Even occupying a smaller space in the feature film, the images of the Prague Spring, and its subsequent repression, have great importance in the narrative. These are records of amateur filmmakers who shoot fast, eager to witness history. Unlike the Paris images, in these there is an atmosphere of fear, a caution on the part of observers who seem to fear repression. For Salles, this material is perhaps the “biggest revelation of the film”.

The director defends that the invasion of Czechoslovakia was the “lime shovel” of the dreams of the 68 generation, who saw in the country a possible path to socialism. “Unlike the French May, people there witnessed their country being destroyed. The truth is that, with the arrival of the tanks, the curtain on the dreams of that generation fell, there were no more models to follow. And then the sadness begins,” he says.

Popular demonstration in Maoist China. Photo: Publicity / Videolar

be wary of images

In the Intense Now it is also a film about images. Like a historian looking at a document, Salles carefully analyzes the material before him. With his trained eye, he notices the many nuances that exist in a photo. He cites as a reference two great names in Brazilian cinema: Eduardo Coutinho, to whom the film is dedicated, and Eduardo Escorel, who edited the feature film. “They taught me to be suspicious of images,” he says.

Throughout the documentary, Salles freezes several scenes, looking for traces, the clues they carry about his time. “Who deserves to be in the picture? This is an essential issue. In Brazil, for example, the maid is always left out of family photos. The image is organized in the same way as social classes; this is a central point of In the Intense Now".

In the case of May 1968, Salles states that it is possible to perceive that the protagonism of the movement still remained with white men. “You look at the images and see, for example, that the blacks never occupy the center of the frame, they are always on the edges. Or that the women are much more silent, it is the men who speak”. In order to see these nuances, Salles says that it is necessary to spend a lot of time looking at the images before “becoming intimate with them”. The film was thus born in the editing room, from the director's desire to analyze this archival material, which deals with a collective history, but also his own.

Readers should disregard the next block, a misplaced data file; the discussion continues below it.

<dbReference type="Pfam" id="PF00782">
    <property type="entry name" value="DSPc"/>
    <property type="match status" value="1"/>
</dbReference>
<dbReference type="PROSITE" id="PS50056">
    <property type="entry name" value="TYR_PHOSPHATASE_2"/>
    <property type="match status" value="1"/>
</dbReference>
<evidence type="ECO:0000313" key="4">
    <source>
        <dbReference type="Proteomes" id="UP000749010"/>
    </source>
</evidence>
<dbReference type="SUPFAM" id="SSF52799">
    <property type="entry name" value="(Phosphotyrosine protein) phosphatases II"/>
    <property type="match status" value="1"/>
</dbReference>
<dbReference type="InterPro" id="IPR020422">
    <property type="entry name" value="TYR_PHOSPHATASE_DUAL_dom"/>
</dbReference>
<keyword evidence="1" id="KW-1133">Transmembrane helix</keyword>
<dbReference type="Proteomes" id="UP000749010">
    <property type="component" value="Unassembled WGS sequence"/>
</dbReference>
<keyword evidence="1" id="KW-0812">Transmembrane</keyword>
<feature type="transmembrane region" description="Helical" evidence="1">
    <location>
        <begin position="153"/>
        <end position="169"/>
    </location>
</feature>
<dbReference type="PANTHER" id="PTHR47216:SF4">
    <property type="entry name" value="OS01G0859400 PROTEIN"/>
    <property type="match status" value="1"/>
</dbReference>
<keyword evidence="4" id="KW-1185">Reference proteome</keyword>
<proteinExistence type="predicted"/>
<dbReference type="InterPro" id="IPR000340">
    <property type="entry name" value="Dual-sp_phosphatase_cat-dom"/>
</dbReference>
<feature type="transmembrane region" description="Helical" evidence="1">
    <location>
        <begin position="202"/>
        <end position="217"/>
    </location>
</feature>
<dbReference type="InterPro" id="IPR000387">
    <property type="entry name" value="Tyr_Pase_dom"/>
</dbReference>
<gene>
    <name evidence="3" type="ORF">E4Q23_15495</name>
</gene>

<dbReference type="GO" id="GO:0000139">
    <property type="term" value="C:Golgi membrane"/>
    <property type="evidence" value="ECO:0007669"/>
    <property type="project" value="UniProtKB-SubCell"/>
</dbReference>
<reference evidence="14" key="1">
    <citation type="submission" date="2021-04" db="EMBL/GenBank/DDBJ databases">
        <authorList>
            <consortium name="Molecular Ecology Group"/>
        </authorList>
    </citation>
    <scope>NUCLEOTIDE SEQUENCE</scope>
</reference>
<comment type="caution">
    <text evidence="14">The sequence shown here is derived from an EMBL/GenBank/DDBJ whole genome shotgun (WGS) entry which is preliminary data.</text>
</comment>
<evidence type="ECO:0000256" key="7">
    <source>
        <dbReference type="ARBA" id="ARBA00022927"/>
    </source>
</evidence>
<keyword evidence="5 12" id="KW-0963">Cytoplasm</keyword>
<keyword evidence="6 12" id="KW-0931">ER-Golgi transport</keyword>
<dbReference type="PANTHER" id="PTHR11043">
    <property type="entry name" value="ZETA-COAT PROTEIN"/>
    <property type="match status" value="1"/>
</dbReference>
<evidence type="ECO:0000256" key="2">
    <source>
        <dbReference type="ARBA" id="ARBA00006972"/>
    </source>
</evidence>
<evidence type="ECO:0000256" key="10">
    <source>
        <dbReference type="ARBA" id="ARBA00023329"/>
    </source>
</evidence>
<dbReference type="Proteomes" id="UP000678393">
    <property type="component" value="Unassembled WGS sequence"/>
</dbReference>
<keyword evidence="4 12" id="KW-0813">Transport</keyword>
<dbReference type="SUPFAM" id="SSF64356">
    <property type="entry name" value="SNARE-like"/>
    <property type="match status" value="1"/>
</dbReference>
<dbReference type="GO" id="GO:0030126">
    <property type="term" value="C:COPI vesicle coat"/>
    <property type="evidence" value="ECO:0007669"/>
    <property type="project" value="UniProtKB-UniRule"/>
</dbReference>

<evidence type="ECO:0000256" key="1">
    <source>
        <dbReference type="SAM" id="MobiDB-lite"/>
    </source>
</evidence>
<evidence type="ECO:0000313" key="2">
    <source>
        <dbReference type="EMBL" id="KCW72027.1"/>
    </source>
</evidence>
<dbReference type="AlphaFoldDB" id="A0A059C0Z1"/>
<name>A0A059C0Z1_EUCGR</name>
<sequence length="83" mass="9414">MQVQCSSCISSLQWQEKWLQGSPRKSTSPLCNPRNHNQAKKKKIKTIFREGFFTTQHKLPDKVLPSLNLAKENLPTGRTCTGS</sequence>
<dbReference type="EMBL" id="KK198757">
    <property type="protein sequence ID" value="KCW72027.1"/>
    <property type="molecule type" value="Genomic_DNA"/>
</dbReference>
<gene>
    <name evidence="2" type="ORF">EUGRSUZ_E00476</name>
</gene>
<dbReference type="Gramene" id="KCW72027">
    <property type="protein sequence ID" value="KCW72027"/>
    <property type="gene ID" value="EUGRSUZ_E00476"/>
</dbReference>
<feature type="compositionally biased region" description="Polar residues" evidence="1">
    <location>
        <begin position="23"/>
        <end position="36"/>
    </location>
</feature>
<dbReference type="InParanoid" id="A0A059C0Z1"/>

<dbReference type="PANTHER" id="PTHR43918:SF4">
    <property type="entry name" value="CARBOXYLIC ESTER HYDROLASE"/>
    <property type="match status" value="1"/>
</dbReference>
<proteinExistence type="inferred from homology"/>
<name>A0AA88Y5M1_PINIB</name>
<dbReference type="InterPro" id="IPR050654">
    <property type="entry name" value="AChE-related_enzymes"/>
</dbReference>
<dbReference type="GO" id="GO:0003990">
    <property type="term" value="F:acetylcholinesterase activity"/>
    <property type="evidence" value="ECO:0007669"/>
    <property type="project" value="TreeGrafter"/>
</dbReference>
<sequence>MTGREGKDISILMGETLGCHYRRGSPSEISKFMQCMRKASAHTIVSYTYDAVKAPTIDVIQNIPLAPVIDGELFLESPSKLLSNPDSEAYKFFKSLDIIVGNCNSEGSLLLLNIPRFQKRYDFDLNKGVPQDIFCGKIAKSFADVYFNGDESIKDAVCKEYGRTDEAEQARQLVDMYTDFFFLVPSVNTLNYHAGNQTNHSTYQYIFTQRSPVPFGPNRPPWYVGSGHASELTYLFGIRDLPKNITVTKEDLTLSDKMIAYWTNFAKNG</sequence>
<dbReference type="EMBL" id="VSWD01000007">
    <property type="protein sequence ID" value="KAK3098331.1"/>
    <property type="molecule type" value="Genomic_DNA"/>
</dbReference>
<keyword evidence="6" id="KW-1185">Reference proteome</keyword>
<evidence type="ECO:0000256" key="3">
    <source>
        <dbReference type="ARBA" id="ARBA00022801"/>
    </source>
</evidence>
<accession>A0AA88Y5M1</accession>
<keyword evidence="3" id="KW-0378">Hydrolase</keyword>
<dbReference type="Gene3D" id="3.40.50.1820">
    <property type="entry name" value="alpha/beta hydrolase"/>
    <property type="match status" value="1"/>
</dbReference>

To address this intimate point of view, Salles adopted the first person singular, a resource he had already used in Santiago. The filmmaker says that, in recent years, he has become increasingly interested in films that he calls non-transferable: “These are works that can only come out of the sensibility of an individual, the one who made them. In this sense, the first person singular is not inevitable, but it offers itself in a seductive way”. Therefore, he believes that his last two works stand out from the others, which do not have biographical tones. “It's not that I reject the previous films, but both Santiago and No Intenso Agora have an interesting aspect because they are an extension of myself. It gives them strength that I like to find in other productions.”

The first person is a common feature in many recent documentaries. Asked if this attitude would be a counterpoint to the search for an unattainable objectivity, the filmmaker answers: “I believe that we should not give up the idea of ​​truth; a world of pure relativism in which any version has the status of truth is a very dangerous world. We live that risk today. My position as a filmmaker is to present the circumstances under which I produce my work. The audience needs to understand where you are talking about, what are the conditions, all of them: race, gender, class, etc.”

Supported by the forces of images, In the Intense Now is a film about the dream of a fairer world. It is impossible to leave the cinema without thinking about the present. Salles guarantees that this is the aim: for people to reflect on contemporary politics. He claims that it is possible to draw parallels between what happened in the 1960s and the current situation. However, he prefers to let people make their own associations, not wanting to “determine how they should think”.

Even so, the director comments on the lessons learned in 1968: “The stability of the system is not guaranteed. Just as the French May emerged, so did the Arab Spring, the 2013 protests in Brazil, among others. These things happen, they sprout where we couldn't imagine. May 1968 proved that this festive anarchy is a possibility always on the lookout for regimes that are solid and established”.